It takes one hell of a constitution to take on a $4 billion corporation. But that’s exactly what Ben Cohen and Jerry Greenfield, just a couple of hippies with an ice cream parlor in Vermont, did.
The History of a Household Brand
The ice cream parlor, called Ben & Jerry’s, had been cobbled together with mostly borrowed funds. By 1983, though, it had skyrocketed to a $2 million corporation. The business had outgrown the renovated gas station it started in, and suddenly found itself large enough to draw the ire of the very big, very powerful Pillsbury Company, the parent organization of Hägaan-Dazs.
In those days, Hägaan-Dazs ruled the grocery store pint market, and the company was not impressed with the gutsy little gas station upstart in Vermont that was quickly picking up steam.
Ben and Jerry’s began hand-packing pints and delivering them to regional grocery stores. Feeling threatened by the growing success of Ben & Jerry’s, Pillsbury gave ice cream distributors an ultimatum: either sell Hägaan-Dazs or sell Ben & Jerry’s. Not both.
In 1984, Pillsbury was selling over 200 products in 55 countries and also owned Burger King. Distributors saw that they were not just threatened with the prospect of losing Hägaan Dazs ice cream, but also with the loss of Pillsbury’s entire product line.
Backed into a corner, distributors chose to sell the well-known Hägaan-Dazs brand.
When Your Marketing Messaging Needs to Change, Rise to the Challenge
Cohen and Greenfield were unphased, and they were not about to let their hard work be destroyed by a faceless corporate giant. They knew Pillsbury’s actions were in clear violation of federal antitrust laws, so they filed a lawsuit and launched a campaign called, “What’s the Doughboy Afraid Of?”
Ben & Jerry’s was already causing millions of dollars to melt away from Pillsbury’s bottom line, all while displaying a moral obligation to local suppliers and local economies. They posted their slogan and a 1-800 number anywhere and everywhere they could. Curious individuals dialed the number and reached a recording of Cohen and Greenfield explaining their situation.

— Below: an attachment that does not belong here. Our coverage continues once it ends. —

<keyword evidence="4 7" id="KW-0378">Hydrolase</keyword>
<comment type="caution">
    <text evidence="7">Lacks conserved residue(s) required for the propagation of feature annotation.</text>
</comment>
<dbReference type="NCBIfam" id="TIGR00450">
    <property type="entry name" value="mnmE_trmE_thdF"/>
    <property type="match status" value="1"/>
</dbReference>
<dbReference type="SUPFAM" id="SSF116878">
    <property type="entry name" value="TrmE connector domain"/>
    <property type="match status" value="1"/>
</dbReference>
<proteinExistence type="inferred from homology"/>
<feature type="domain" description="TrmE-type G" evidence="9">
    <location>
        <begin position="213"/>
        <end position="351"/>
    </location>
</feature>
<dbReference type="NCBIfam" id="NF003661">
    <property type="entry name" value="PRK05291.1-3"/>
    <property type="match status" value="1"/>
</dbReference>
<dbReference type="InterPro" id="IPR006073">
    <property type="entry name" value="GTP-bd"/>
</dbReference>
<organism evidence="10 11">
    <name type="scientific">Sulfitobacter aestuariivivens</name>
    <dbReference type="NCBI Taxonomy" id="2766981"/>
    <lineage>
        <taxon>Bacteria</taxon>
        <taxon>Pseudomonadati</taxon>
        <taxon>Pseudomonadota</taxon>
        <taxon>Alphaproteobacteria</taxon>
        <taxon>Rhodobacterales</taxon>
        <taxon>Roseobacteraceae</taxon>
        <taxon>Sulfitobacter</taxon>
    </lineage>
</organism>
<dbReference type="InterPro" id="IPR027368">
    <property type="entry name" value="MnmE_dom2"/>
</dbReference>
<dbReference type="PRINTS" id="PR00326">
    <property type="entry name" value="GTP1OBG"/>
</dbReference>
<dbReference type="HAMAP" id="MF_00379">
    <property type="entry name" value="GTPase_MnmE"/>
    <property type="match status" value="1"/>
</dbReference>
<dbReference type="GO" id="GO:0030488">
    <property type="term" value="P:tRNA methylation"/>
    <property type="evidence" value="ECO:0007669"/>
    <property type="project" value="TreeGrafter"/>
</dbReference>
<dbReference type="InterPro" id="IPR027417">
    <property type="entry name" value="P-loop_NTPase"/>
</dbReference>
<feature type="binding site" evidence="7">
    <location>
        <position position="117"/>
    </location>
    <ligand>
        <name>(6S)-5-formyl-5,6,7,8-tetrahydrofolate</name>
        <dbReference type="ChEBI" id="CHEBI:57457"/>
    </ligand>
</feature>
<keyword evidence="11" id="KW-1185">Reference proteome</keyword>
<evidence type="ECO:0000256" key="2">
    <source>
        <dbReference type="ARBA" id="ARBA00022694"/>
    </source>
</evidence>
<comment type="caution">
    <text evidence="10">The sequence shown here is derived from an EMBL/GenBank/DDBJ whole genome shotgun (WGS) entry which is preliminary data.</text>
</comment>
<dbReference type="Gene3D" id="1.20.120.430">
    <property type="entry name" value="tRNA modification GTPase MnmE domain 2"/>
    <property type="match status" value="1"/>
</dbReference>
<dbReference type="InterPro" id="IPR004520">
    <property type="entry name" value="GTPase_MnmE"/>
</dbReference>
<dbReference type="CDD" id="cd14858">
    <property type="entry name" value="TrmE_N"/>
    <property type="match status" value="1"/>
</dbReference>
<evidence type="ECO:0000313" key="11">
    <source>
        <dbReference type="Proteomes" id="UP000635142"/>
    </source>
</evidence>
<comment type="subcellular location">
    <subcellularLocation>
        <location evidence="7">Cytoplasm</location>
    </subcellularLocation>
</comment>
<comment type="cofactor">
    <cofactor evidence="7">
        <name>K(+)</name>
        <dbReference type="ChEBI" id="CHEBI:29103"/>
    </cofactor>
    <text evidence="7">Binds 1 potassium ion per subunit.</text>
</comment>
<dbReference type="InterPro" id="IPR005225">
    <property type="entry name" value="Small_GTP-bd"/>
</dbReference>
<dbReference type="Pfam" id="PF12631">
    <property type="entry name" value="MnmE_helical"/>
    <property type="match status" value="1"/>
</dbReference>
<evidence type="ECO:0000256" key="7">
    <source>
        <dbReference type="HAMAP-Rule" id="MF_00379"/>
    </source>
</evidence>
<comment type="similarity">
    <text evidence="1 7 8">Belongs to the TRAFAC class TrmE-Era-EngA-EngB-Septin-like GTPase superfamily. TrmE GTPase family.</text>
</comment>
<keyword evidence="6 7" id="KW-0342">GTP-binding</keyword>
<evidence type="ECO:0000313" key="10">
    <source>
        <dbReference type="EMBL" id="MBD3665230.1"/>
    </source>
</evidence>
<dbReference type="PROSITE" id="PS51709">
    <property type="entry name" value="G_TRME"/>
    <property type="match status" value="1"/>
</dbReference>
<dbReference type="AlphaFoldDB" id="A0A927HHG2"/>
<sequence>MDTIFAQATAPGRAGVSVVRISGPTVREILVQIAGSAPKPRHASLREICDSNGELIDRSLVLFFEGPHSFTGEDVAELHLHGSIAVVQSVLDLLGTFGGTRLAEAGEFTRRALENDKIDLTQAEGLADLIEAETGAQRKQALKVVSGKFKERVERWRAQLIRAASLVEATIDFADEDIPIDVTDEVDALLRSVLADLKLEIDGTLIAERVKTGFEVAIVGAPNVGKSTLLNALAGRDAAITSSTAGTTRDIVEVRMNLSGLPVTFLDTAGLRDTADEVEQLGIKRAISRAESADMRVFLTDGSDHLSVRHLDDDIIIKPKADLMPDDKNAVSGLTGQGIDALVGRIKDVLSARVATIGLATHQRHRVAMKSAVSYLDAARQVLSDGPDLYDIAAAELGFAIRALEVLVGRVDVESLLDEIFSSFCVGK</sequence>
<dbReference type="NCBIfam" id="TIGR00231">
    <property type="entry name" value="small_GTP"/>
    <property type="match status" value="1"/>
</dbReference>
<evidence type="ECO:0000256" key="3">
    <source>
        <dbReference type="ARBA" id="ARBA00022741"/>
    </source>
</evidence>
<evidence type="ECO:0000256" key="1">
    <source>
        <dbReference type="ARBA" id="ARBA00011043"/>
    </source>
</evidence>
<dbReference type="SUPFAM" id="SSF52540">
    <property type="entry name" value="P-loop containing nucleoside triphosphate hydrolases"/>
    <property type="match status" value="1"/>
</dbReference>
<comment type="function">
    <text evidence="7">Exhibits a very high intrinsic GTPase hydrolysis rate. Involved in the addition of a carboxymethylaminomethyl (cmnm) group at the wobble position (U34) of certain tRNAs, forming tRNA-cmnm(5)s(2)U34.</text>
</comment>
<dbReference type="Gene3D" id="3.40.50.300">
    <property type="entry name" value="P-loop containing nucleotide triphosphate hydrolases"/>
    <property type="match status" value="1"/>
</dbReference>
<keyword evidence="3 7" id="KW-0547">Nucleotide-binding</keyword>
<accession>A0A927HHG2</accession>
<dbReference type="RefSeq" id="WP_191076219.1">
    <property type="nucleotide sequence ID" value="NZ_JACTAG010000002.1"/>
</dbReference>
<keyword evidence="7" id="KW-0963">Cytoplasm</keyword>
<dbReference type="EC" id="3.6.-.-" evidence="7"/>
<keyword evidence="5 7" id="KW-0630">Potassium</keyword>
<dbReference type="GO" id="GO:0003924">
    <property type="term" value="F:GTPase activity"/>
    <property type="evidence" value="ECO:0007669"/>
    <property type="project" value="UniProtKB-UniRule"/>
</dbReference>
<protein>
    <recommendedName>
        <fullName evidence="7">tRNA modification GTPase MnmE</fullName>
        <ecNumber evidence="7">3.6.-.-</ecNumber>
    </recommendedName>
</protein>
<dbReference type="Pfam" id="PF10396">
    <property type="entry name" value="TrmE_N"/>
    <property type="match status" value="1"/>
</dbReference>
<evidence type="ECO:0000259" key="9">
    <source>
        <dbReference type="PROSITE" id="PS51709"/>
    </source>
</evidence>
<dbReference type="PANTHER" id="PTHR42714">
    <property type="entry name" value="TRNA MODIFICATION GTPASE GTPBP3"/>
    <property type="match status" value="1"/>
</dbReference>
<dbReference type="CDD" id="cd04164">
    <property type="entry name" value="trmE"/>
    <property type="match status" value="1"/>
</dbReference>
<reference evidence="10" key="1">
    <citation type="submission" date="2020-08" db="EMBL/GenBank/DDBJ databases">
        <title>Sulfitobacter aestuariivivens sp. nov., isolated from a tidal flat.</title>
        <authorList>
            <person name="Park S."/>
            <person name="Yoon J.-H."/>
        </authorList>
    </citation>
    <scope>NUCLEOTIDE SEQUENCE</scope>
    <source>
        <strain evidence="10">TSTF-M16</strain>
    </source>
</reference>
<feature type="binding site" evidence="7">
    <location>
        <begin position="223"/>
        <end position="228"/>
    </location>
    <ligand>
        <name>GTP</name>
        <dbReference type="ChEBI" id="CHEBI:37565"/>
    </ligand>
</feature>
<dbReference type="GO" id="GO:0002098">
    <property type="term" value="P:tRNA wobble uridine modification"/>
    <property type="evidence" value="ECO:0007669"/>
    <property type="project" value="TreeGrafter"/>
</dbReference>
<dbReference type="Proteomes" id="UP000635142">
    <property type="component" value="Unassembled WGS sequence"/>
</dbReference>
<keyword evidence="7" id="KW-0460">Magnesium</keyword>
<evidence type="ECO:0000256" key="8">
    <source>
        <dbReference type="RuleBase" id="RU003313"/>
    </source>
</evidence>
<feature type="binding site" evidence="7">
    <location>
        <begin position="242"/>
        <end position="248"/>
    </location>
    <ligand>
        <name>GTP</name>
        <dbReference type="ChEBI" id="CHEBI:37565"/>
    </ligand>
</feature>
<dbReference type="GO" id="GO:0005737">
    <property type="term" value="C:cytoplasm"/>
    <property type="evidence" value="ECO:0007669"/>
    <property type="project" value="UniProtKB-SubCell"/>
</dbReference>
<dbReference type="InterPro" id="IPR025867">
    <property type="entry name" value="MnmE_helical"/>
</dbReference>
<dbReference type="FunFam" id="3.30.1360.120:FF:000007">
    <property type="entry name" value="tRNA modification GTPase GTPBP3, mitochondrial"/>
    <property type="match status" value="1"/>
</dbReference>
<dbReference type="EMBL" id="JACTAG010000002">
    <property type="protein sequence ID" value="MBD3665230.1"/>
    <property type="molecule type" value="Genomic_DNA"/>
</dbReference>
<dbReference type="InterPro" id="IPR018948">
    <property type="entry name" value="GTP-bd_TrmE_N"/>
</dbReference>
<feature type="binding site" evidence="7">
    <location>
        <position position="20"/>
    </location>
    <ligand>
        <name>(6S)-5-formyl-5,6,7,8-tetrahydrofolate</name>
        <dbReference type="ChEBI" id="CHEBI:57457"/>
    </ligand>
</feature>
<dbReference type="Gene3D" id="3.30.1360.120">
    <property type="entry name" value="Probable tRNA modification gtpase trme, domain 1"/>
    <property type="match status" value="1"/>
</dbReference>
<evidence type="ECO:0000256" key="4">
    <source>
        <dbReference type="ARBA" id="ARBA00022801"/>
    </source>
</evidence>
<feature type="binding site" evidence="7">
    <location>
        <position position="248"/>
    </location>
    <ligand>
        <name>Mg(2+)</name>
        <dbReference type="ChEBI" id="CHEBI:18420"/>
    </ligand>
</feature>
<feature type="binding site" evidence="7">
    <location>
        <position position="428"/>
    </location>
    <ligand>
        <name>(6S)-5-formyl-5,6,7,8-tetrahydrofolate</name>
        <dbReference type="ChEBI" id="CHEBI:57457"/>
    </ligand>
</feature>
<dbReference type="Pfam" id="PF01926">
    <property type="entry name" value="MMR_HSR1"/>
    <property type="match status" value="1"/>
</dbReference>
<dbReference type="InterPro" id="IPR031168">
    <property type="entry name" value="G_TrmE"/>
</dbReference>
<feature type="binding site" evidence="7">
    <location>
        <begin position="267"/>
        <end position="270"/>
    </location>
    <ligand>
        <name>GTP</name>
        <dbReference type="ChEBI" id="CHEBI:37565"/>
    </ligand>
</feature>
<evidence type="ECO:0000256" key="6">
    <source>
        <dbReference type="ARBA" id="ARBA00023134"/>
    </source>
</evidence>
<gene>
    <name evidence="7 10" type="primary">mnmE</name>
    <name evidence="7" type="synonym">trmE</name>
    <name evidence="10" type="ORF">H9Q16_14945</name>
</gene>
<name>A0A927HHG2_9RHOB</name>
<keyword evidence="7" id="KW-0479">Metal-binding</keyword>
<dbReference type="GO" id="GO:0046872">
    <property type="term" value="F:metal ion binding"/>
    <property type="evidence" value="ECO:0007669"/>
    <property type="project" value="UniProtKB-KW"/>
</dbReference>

The public went crazy over the campaign. Ben & Jerry’s received hundreds of calls a day from people ordering bumper stickers and “What’s the Doughboy Afraid Of?” T-shirts. Ben & Jerry’s rode a swell of public support while dad press forced Pillsbury to back off. By the end of 1984, Ben & Jerry’s sales exceeded $4 million, twice that of the previous year.
Customer Loyalty for a People-Oriented Business
Cohen and Greenfield strove to create good ice cream, both in taste and in reputation. And to the people who defended them, the partners were people, not a corporation.
They involved themselves in their community, sourced ingredients locally, and strove to create a product that didn’t just taste good, but spoke to a particular ethos, one their loyal fans connected with deeply.
As a small business, it can be intimidating to demand your piece of pie in a world full of giants, but if there’s anything to be learned from Cohen and Greenfield, it’s the power of a dedication to values, loyal customers, and the willingness to ask those loyal customers to fight on your side in the long, hard battle for business success.
The famous “What’s the Doughboy Afraid Of?” campaign is an innovative example of excellent marketing. Ben & Jerry’s received unwavering support in a time before social media existed. Can you imagine the power a small business has today when fighting to hold its ground in a landscape dominated by giants?
See how a viral tweet or post can boost your online presence and bring in business by checking out this article: The Real Secrets of Psychology Behind Viral Internet Sensations.